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Saturday, December 24, 2016

Box Office 2016 Winners & Loser

Who won and who lost at the box office this year?

Regardless of your political persuasion, 2016 was a year of tumult and uncertainty. At least the movies gave us an occasional break from the headlines. Feel-good animated films triumphed at the box office this year, with Finding Dory at No. 1, while superheroes found a darker groove (the hard-R comedy Deadpool, the villain-driven Suicide Squad) and familiar franchises — Harry Potter, Star Wars — put down new roots. Before we toast the arrival of 2017, here’s a list of the biggest box-office winners and losers of 2016.


WINNER: The Wonderful World of Disney
Mickey Mouse had a good year. Five of the studio’s divisions (Disney, Marvel Studios, Pixar Animation Studios, Walt Disney Animation, and Lucasfilm) managed to crack 2016’s list of highest-grossing films, with Finding Dory at No. 1 with $486 million, Captain America: Civil War at No. 2 with $408 million, and The Jungle Book, Deadpool, Doctor Strange, Moana, and Rogue One all delivering huge numbers. Globally, Walt’s triumph was even bigger: In December, Disney became the first studio ever to reach $7 billion at the worldwide box office in a single year.


WINNER: La La Land
This Ryan Gosling-Emma Stone musical, which began generating Best Picture buzz at film festivals this fall, is off to a swinging start: On its limited opening weekend in December, the movie scored the year’s best per-theater average. (The film goes wide on Christmas Day.)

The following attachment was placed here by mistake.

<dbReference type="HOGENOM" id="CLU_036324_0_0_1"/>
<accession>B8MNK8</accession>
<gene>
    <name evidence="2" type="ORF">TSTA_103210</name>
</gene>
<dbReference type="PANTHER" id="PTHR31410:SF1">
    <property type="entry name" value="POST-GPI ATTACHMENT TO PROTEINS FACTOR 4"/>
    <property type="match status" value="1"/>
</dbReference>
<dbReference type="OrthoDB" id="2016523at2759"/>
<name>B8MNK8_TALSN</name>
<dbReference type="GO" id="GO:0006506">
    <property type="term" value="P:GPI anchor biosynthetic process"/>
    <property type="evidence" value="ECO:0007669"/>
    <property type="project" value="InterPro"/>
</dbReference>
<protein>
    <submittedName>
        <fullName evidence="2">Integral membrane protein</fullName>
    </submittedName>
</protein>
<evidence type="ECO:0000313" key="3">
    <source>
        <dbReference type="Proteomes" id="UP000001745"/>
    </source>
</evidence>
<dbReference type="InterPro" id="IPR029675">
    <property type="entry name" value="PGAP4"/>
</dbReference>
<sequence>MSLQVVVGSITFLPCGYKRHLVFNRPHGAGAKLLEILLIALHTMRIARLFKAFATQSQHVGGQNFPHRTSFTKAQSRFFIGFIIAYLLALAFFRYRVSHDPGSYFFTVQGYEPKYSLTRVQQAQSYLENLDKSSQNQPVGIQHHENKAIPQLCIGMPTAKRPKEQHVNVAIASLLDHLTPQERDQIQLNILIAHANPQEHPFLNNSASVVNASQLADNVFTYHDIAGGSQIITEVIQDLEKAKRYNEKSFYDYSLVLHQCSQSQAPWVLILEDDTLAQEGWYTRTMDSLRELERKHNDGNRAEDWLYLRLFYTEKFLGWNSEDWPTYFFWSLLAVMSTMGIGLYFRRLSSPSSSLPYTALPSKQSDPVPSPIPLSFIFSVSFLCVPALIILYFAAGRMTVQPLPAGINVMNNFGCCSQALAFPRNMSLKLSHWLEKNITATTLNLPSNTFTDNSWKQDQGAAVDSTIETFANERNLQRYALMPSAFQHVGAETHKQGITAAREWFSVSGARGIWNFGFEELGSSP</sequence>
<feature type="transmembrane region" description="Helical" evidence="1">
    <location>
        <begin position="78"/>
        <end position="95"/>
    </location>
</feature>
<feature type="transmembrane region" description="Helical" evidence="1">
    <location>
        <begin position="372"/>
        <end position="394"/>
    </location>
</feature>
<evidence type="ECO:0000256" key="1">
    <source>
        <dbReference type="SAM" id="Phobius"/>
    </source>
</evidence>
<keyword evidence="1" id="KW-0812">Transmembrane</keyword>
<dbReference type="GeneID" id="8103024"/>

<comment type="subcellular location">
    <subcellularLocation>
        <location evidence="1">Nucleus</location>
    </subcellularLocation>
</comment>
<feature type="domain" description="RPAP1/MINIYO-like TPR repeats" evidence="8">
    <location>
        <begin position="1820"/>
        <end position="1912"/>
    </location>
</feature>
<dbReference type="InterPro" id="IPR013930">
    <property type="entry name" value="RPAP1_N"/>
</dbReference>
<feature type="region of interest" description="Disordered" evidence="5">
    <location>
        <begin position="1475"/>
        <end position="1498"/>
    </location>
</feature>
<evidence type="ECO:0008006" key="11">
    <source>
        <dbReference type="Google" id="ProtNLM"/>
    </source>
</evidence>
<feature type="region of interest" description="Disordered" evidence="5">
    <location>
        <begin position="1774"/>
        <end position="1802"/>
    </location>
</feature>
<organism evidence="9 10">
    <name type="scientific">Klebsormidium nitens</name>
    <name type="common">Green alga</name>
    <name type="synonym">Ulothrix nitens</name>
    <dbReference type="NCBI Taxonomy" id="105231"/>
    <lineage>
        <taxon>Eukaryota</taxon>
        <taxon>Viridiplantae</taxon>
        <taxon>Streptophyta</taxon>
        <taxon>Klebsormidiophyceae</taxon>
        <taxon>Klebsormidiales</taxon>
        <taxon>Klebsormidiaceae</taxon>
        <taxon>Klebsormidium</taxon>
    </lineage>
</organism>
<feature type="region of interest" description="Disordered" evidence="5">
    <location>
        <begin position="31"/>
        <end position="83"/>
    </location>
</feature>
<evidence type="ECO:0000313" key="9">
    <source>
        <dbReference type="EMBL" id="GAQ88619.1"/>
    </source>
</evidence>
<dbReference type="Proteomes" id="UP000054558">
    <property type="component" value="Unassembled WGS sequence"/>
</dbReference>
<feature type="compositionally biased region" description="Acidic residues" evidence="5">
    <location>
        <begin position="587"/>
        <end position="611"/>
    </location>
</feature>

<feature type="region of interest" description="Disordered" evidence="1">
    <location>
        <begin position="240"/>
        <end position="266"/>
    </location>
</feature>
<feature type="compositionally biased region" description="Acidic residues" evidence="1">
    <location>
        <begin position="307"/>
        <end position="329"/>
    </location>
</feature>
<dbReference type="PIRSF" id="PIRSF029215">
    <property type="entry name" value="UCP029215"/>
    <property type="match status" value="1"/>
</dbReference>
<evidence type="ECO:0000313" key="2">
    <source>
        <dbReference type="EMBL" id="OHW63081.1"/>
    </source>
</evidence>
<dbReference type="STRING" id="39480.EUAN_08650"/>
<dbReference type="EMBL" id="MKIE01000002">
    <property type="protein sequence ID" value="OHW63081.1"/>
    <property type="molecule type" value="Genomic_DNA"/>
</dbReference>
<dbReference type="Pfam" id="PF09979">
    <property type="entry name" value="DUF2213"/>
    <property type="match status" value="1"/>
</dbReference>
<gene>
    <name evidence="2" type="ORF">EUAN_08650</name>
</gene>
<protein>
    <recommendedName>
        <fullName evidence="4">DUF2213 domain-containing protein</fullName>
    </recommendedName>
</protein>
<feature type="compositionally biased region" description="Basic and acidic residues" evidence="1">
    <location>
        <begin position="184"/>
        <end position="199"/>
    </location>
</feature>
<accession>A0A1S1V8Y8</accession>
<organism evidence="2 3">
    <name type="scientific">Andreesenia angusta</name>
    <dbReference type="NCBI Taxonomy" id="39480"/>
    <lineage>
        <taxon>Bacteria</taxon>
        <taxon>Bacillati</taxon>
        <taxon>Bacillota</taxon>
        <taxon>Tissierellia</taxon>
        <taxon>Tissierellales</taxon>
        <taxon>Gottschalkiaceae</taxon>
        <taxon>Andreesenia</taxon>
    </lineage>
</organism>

LOSER: Video- game movies
This year’s game-inspired films Warcraft and Ratchet & Clank both lost at the box office, as did the first-person-shooter-esque action film Hardcore Henry. (It’s too early to tell for December’s Assassin’s Creed, but the reviews for the highly anticipated adaptation have not been kind.) Only The Angry Birds Movie escaped the game-to-film curse in 2016 … but that won’t stop Hollywood, which has more than 50 video game films currently in development. One reason for the continued push: These films — Warcraft being a prime example — do much better overseas.


WINNER: Expanded universes
Can a beloved franchise thrive without the audience’s favorite characters? This year, Warner Bros. and Lucasfilm both tested the waters, introducing new casts for the standalone Star Wars film Rogue One and the Potterverse spin-off Fantastic Beasts and Where to Find Them. Judging from the numbers ($172 million and $208 million, respectively, and counting), audiences are happy to explore new corners of their favorite fantasy worlds, with or without Luke Skywalker or Harry Potter to show them the way.

LOSER: Will Smith
Less than a decade ago, Will Smith was single-handedly steering I Am Legend and Hancock over the $200 million mark. Now he’s struggling to get his mojo back. Though Suicide Squad did well, his performance as Deadshot was lost in the noise of negative reviews — and his big awards-season star vehicle Collateral Beauty, which received some of the year’s worst reviews, has made only $8 million so far. At least he passed on this summer’s Independence Day sequel, which took a nosedive without him.

WINNER: Original animation
More than ever, major studios are reluctant to put their money into films that aren’t based on existing brands or franchises … unless those films are animated. Original animated films thrived this year, including The Secret Life of Pets ($368 million), Zootopia ($341 million), Moana ($165 million), and the adults-only Sausage Party, which grossed $97 million on a $19 million budget. Unfortunately, originality wasn’t a guaranteed formula for success: The stop-motion film Kubo and the Two Strings made only $48 million despite glowing reviews.

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